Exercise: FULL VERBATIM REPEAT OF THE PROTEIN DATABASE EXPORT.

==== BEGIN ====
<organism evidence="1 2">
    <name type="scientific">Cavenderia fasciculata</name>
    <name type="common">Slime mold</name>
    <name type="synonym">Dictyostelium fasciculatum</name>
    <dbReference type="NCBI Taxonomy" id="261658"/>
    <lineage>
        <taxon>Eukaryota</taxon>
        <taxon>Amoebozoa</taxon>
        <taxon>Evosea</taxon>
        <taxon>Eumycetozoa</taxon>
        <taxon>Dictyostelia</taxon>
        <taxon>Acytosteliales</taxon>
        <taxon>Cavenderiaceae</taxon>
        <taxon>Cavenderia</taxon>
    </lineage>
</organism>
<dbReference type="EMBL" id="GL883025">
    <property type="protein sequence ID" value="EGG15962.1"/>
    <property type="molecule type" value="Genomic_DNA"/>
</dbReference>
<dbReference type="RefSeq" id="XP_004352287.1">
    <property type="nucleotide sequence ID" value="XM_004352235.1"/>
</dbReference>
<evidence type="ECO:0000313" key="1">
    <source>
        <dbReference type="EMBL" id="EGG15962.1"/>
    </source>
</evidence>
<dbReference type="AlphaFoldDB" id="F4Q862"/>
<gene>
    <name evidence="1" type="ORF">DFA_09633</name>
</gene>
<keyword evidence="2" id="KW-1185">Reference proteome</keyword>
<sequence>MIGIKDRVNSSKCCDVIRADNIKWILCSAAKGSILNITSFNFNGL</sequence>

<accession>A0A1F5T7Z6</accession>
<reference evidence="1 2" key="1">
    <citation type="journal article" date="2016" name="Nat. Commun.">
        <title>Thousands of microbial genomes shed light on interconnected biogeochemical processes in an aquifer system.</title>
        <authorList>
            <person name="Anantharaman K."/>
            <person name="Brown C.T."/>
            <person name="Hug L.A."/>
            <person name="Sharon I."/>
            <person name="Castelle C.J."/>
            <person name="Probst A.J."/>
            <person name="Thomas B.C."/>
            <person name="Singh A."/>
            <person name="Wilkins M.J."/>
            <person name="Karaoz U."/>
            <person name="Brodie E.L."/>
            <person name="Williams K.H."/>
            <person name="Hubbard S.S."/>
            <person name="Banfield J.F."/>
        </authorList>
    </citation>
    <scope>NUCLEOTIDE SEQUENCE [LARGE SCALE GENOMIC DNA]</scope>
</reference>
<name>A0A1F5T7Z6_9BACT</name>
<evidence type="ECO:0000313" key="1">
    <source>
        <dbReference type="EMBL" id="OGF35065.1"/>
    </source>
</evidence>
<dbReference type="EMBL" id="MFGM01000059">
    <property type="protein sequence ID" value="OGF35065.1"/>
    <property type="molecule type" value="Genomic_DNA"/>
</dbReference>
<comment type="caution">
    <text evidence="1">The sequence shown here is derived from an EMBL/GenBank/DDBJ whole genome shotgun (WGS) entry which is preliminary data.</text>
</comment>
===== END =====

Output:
<organism evidence="1 2">
    <name type="scientific">Cavenderia fasciculata</name>
    <name type="common">Slime mold</name>
    <name type="synonym">Dictyostelium fasciculatum</name>
    <dbReference type="NCBI Taxonomy" id="261658"/>
    <lineage>
        <taxon>Eukaryota</taxon>
        <taxon>Amoebozoa</taxon>
        <taxon>Evosea</taxon>
        <taxon>Eumycetozoa</taxon>
        <taxon>Dictyostelia</taxon>
        <taxon>Acytosteliales</taxon>
        <taxon>Cavenderiaceae</taxon>
        <taxon>Cavenderia</taxon>
    </lineage>
</organism>
<dbReference type="EMBL" id="GL883025">
    <property type="protein sequence ID" value="EGG15962.1"/>
    <property type="molecule type" value="Genomic_DNA"/>
</dbReference>
<dbReference type="RefSeq" id="XP_004352287.1">
    <property type="nucleotide sequence ID" value="XM_004352235.1"/>
</dbReference>
<evidence type="ECO:0000313" key="1">
    <source>
        <dbReference type="EMBL" id="EGG15962.1"/>
    </source>
</evidence>
<dbReference type="AlphaFoldDB" id="F4Q862"/>
<gene>
    <name evidence="1" type="ORF">DFA_09633</name>
</gene>
<keyword evidence="2" id="KW-1185">Reference proteome</keyword>
<sequence>MIGIKDRVNSSKCCDVIRADNIKWILCSAAKGSILNITSFNFNGL</sequence>

<accession>A0A1F5T7Z6</accession>
<reference evidence="1 2" key="1">
    <citation type="journal article" date="2016" name="Nat. Commun.">
        <title>Thousands of microbial genomes shed light on interconnected biogeochemical processes in an aquifer system.</title>
        <authorList>
            <person name="Anantharaman K."/>
            <person name="Brown C.T."/>
            <person name="Hug L.A."/>
            <person name="Sharon I."/>
            <person name="Castelle C.J."/>
            <person name="Probst A.J."/>
            <person name="Thomas B.C."/>
            <person name="Singh A."/>
            <person name="Wilkins M.J."/>
            <person name="Karaoz U."/>
            <person name="Brodie E.L."/>
            <person name="Williams K.H."/>
            <person name="Hubbard S.S."/>
            <person name="Banfield J.F."/>
        </authorList>
    </citation>
    <scope>NUCLEOTIDE SEQUENCE [LARGE SCALE GENOMIC DNA]</scope>
</reference>
<name>A0A1F5T7Z6_9BACT</name>
<evidence type="ECO:0000313" key="1">
    <source>
        <dbReference type="EMBL" id="OGF35065.1"/>
    </source>
</evidence>
<dbReference type="EMBL" id="MFGM01000059">
    <property type="protein sequence ID" value="OGF35065.1"/>
    <property type="molecule type" value="Genomic_DNA"/>
</dbReference>
<comment type="caution">
    <text evidence="1">The sequence shown here is derived from an EMBL/GenBank/DDBJ whole genome shotgun (WGS) entry which is preliminary data.</text>
</comment>